Exercise: Find the Taylor series of the function $\log(z)$ on the disk $|z-1|<1$ of his principal branch. Then, continue analytically the function along the curve $\gamma:z(t)=e^{it},\, 0\leq t \leq 2\pi$.

My attempt: I've already find the Taylor series of $\log(z)$, which is

$$ \log(z) = \sum_{n=1}^{\infty} \frac{f^{(n)}(1)}{n!}(z-1)^n = \sum_{n=1}^{\infty} (-1)^{n-1} \frac{(z-1)^n}{n}, \, |z-1|<1. $$

Now, i've been looking all the theory about analytic continuation along curves but still don't understand, i've never seen any example at all. I know that if

$$D_1=\{z\in \mathbb{C}:|z-1|=1\}, \quad D_0=\{z\in \mathbb{C}:|z|=1\} $$

the curve $\gamma$ has the intersection point $a=(1/2,\sqrt{3}/2)$ of $D_0,D_1$. Now, i can try to find an analytic function $f_1$ on the disk $D_{a}$ centered at $a$ of radius $1/2$ such that $f_1$ is analytic and $f_1 \equiv log(z)$ on $D_0 \cap D_a$. Should i do this with every circle centered on a point of $\gamma$? I still can't understand the process of this type of exercises (then, i've to do the same with the function $\sqrt{z}$).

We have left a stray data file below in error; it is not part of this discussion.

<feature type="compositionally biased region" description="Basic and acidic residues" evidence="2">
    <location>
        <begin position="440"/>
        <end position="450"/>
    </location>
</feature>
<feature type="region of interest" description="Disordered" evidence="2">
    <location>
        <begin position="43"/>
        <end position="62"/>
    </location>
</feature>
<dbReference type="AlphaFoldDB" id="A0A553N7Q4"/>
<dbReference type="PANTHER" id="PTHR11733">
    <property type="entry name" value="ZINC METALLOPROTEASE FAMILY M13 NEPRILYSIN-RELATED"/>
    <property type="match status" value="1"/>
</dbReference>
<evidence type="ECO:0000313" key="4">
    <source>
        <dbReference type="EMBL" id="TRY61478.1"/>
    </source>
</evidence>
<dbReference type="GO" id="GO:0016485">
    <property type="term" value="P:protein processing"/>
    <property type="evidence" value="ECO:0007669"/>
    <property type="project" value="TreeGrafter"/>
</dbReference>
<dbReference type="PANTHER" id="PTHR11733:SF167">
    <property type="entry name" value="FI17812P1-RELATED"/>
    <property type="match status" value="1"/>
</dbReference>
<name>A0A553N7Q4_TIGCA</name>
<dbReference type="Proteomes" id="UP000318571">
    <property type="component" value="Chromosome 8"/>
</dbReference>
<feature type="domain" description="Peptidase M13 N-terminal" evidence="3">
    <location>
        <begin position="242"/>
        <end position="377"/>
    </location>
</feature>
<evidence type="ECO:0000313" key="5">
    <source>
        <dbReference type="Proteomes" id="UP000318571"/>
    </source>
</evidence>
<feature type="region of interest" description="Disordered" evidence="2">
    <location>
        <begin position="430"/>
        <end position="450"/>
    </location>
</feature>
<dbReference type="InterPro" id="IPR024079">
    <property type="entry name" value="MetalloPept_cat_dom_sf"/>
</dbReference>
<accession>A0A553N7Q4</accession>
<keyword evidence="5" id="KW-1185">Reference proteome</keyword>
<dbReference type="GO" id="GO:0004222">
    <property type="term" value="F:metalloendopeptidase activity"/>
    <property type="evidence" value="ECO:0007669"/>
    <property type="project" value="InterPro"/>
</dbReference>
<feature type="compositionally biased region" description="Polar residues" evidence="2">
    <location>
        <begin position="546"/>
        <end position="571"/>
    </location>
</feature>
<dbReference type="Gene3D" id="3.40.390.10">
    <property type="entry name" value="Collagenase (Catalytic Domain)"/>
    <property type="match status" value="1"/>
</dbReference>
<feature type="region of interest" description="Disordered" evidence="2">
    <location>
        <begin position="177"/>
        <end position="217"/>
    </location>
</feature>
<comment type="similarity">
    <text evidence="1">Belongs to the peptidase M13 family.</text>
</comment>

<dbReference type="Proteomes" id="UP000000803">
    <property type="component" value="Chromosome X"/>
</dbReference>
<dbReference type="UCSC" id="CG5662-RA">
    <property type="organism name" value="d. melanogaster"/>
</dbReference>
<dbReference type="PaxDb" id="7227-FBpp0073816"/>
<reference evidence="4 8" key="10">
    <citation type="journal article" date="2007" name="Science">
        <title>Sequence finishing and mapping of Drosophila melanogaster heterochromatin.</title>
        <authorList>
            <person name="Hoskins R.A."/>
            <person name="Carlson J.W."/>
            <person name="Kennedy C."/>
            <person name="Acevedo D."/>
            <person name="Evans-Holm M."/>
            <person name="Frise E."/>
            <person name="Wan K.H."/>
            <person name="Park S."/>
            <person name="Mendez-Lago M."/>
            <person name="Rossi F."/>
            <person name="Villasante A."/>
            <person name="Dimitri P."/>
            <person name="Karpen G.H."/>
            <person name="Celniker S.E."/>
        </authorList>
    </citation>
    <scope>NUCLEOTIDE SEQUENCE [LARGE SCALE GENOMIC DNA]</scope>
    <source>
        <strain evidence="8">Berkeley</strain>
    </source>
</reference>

Thank you for your time

  • 1
    $\begingroup$ In general you have to cover your curve by a sequence of open balls such that two successive balls have a non empty intersection and the function coincides on this intersection.. But here it is easier, since where it is analytic, the derivative of $\log(z)$ is $1/z$ which is meromorphic (having only one possible analytic continuation). So all you have to do is looking at $\int_a^z \frac{1}{s}ds$. And as you probably know $\int_a^b \frac{1}{z}dz = \ln |b/a| + i \text{ arg}(b-a)+2i k \pi$ for some $k\in \mathbb{Z}$ $\endgroup$ – reuns Nov 26 '16 at 0:57
  • $\begingroup$ @user1952009 i don't understand, if $\log(z)$ is analytic on $\mathcal{R}$ (his Riemann surface) why i can't use $f(z)= \log(z)$ as the analytic continuation for all the balls centered at a point of $\gamma$ of radius 1? $\endgroup$ – Jeybe Nov 29 '16 at 14:51
  • 1
    $\begingroup$ Nobody said you can't. But at first you have to define $\log(z)$, this is what I did : as the local primitive of $1/z$ with specified value $\ln|a|+i \text{ arg}(a)+2i k \pi$ at $z=a$ $\endgroup$ – reuns Nov 29 '16 at 15:24

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